Technological complexity creates defensibility. Companies whose technology is harder or more expensive to recreate make it harder for competitors to reach the point where they can offer a comparable user experience. Even when early adopters are highly incentivized, most decentralized alternatives will need to reach a minimum threshold of UX parity to engender consumer switching.

Let’s take the four network businesses we’re analyzing as examples:

  • Facebook is low risk because the software is complex and expensive to recreate. The company has spent billions of dollars over the course of more than a decade building out hundreds of valuable features (events, groups, photos, video, timeline, etc) along with an advanced and highly-trained newsfeed algorithm that largely determines a user’s core experience.
  • Twitter has more risk due to a base product that is comparatively simple. Of course, they’ve also spent years and millions of dollars to build on the core, such as providing smarter recommendations about who to follow and which content a user is going to be most interested in. Still, spinning up a clone that replicates the core micro-blogging feature is not technologically difficult. This helps explain why it’s already happening with decentralized companies like Mastodon and Peepeth.
  • Apple’s application ecosystem is low risk, as it is one part of a massively complex mobile operating system. Trying to re-architect this sort of system would be an extremely demanding task.
  • Amazon is medium risk. Attempting to re-architect the marketplace business to a high standard of user experience in the core functions of discovering, purchasing, returning, and reviewing items is a low-to-mid complexity technological task. It would take longer to recreate and train the complexity of Amazon’s recommendation algorithms. However, given that the majority of shopping on Amazon is intent-based, that feature is somewhat more ancillary than it is core.

Risk Factor #5: Possibility of Multiple Winners

TL;DR: Networks where users already participate in multiple versions of that network (i.e. where multiple winners are possible) are more disruptable than networks where, on average, people only participate in one (i.e. winner-take-all).

The more “Winner Take All” a network is, the fewer “versions” of the network the average person participates in.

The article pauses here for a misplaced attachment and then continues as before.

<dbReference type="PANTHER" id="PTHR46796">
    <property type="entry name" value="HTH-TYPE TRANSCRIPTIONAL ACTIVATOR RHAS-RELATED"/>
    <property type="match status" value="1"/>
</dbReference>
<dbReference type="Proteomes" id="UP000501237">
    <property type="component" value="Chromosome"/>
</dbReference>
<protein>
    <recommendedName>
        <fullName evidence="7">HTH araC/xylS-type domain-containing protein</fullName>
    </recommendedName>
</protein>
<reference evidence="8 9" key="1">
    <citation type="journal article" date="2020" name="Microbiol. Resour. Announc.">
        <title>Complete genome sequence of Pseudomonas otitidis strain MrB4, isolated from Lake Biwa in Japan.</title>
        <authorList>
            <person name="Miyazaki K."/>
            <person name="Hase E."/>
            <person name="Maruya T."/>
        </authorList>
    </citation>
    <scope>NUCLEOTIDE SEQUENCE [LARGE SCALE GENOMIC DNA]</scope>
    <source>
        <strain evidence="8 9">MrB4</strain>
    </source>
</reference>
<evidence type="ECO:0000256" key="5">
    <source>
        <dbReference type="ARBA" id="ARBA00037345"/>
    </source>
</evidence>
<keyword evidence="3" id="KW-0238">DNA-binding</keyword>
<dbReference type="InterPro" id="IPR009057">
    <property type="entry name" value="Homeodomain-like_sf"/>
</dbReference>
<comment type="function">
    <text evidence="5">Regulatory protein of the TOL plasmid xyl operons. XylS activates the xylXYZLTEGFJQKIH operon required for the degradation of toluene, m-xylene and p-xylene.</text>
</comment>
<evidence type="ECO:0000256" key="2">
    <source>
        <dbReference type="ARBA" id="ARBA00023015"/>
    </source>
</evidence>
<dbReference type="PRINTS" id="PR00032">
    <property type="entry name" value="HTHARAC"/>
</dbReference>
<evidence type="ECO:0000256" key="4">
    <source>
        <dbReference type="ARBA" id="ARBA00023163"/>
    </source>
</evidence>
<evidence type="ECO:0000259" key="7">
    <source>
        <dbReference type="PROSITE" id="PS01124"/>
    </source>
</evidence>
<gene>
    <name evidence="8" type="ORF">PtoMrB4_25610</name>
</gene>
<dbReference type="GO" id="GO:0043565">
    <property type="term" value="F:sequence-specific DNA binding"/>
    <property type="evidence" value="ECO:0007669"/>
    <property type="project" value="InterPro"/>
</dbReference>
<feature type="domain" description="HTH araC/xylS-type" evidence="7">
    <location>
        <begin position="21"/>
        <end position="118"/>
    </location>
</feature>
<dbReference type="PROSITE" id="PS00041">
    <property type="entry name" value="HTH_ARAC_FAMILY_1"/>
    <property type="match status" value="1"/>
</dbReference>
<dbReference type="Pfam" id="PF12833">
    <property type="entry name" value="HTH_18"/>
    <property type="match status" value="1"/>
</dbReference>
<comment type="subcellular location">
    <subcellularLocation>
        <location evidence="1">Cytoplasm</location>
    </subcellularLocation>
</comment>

Take social networks. Social networks are relatively winner take all. People don’t participate, in general, in two versions of the same network. There is no “other” Facebook; there are only differently architected, differently-focused versions of a social network, such as LinkedIn’s professional version or Instagram’s mobile-first, image-centric version. People may be willing to maintain presences in these similar, but distinct, networks, but far fewer will be willing to participate in two with the same community and feature set. This is expressed, for example, in Instagram slowly burying Snapchat into irrelevance.

Two-sided marketplace networks tend to be less winner-take-all. People are used to shopping in many different online stores that suit different purposes and needs. Even Amazon’s greatest power users of Amazon are likely to still buy things from other eCommerce outlets

Winner-take-most networks are easier to disrupt than winner-take-all networks. When consumers are used to engaging with multiple similar-functioning networks simultaneously, it lowers the perceived barriers to trying a decentralized alternative. In other words, trying something new doesn’t signify giving up the old. So the easier it is to participate in multiple similar networks at once, the greater the risk factor.

A few more notes on our rankings:

  • Facebook is low risk because, after nearly 15 years, it’s clear that consumers want a single digital representation of their social graph.
  • Twitter is medium risk because people have shown themselves willing to try similar types of experiences. It is unsurprising that, in Peepeth and Mastodon, Twitter already has two decentralized competitors.
  • Apple is low risk because in almost every case, consumers chose a single mobile platform and stick with it. In the context of any individual, mobile operating system is a singular decision.
  • Amazon is more risk because even with its dominance of eCommerce, Amazon customers still shop from other online marketplaces and stores, and Amazon sellers still sell in other ecosystems. eCommerce is by far the least winner-take-all of the network effects businesses.

Risk Factor #6: Sunk Costs & Switching Costs

TL;DR The lower the sunk and switching costs to the user, the more disruptable the network is.